Last modified: 2014-06-28 by klaus-michael schneider
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Flag adopted 16.06.1997, according to Dirk Schönberger's Administrative
Divisions of the World website.
From Ralf Hartemink's International Civic Arms website: The arms were granted on June 19, 1997. The golden lion and the crane are derived from the arms of the Lords of Reuss, who ruled the largest part of the district for many centuries. A small part of the district belonged to one of the Saxon Duchies, hence the base of the shield, which shows a simplified version of the arms of Saxony.
Literature: H. Ulle, Neues Thüringer Wappenbuch, Band 3, Arbeitsgemeinschaft Genealogie Thüringen e.V., Erfurt 1998, ISBN 3-9804487-3-8.
Santiago Dotor, 20 Feb 2002
Here is a (not “the” surely) town flag of Weida, currently in the state of Thuringia, Germany. Weida city is part of the Erfüllende Gemeinde Weida, in the county Greiz, Thuringia.
In fact I should be careful and not assign this flag definitively to Weida, former GDR – the source merely maintains it is; on the other hand its shape and manufacture seems to bear this out. (Well, municipal flags – except Berlin's – were not very common in the GDR, I believe.)
The image above shows a vertically hoisted flag (or hung, by four straps)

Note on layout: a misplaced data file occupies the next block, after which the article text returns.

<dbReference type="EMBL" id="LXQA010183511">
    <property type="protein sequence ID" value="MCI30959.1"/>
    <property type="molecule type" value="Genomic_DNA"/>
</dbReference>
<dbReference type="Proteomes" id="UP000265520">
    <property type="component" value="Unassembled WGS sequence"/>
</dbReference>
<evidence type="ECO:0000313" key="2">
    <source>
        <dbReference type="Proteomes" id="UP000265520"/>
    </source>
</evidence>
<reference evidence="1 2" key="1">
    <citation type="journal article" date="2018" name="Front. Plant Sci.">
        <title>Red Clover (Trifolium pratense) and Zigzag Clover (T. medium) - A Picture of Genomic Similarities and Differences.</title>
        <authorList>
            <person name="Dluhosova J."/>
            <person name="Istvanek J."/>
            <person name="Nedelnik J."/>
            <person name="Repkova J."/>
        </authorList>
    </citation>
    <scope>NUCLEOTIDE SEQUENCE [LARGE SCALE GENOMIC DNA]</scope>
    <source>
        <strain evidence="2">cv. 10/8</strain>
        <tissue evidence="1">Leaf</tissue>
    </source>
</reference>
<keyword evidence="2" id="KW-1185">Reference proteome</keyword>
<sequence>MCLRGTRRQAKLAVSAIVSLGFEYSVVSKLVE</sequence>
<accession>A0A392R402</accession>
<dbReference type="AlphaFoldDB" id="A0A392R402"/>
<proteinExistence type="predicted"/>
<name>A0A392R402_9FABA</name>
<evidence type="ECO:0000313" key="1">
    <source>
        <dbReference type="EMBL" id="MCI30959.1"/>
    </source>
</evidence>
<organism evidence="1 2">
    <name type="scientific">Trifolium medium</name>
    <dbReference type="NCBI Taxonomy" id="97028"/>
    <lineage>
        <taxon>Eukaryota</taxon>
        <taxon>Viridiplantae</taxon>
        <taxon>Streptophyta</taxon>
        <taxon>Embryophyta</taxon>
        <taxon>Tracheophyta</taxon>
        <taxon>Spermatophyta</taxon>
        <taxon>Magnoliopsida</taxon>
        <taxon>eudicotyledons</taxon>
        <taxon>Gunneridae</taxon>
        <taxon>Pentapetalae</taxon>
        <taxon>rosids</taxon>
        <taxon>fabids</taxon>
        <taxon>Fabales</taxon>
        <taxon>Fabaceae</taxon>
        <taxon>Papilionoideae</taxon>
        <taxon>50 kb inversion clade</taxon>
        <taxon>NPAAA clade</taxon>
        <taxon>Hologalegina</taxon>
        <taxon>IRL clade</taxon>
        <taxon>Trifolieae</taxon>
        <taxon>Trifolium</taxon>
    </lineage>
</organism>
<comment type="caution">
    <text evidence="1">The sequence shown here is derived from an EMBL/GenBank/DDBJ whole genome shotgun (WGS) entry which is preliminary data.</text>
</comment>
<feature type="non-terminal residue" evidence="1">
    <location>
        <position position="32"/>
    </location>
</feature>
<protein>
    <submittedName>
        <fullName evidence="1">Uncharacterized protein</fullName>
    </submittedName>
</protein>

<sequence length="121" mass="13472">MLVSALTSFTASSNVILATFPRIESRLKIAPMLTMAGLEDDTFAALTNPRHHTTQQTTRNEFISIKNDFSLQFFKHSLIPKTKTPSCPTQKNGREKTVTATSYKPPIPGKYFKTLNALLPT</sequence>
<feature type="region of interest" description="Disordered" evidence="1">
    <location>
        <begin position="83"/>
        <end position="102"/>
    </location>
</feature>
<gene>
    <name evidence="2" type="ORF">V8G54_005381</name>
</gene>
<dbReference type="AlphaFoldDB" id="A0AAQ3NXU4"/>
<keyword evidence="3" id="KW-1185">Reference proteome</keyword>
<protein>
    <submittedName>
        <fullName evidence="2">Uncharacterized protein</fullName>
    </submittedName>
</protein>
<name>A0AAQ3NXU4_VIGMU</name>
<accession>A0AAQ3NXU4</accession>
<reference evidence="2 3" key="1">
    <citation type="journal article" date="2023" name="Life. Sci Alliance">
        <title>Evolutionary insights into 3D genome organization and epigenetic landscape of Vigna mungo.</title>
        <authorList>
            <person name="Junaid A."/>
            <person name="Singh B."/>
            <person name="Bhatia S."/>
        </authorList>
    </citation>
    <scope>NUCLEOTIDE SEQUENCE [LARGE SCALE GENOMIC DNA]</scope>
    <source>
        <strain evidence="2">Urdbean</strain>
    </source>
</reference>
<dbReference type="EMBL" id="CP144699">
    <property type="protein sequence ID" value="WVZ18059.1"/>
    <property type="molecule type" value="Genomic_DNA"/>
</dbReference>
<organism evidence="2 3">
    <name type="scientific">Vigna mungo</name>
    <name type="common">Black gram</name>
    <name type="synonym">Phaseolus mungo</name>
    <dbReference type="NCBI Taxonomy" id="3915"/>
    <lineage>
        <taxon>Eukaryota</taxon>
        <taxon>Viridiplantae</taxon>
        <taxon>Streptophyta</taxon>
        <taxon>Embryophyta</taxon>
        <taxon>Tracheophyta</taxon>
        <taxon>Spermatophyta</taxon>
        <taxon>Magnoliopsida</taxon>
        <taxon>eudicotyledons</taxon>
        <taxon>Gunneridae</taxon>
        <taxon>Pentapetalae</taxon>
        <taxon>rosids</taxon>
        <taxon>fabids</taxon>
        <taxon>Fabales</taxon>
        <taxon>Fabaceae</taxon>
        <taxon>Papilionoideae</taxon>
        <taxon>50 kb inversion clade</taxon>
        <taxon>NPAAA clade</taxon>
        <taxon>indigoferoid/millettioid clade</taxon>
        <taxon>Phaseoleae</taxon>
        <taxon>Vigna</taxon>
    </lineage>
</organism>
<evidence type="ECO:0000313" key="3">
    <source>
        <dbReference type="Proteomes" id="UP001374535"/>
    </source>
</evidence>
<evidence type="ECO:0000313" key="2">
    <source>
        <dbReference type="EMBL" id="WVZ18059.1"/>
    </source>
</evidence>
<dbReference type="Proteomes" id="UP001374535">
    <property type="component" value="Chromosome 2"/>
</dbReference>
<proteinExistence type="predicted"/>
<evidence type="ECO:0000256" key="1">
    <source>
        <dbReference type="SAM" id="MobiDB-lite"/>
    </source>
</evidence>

– swallowtailed at the bottom - vertically divided black and yellow and
bearing the town arms in the centre. These arms are: or a gated city wall
rose, a willow tree sinople issuant between two towers gules roofed azure.
“Rose” as in Canadian heraldic parlance but here, obviously, a mistake
Source: German eBay offer no. 220106084397 (end 4 May 2007) put up by “dadnd” who supposed the flag material to be cotton, and who gave approximate dimensions as 65 cm x 80 cm.
Nowadays Weida describes its arms and flag in the ‘Hauptsatzung’
or main statutes (by-law) of 8 May 2007 (par. 2 concerning town arms, town
flag, and town seal): (Translation conveying German heraldic parlance:)
“(2) The arms show, on a field of gold, a green willow tree growing between two red towers with blue roofs placed on a red town wall having a gate in the middle. (3) The flag shows the colours black and yellow in two horizontal stripes of equal width. The arms are situated in the centre of the flag, over the two coloured stripes.”
Ralf Hartemink’s site
shows two renditions of the arms: “The willow (Weide) branch is
a canting symbol, which also already appeared on the old seal” (1333).
(The ‘Satzung’ says “Weidenbaum” = willow tree.)
Jan Mertens, 15 Nov 2008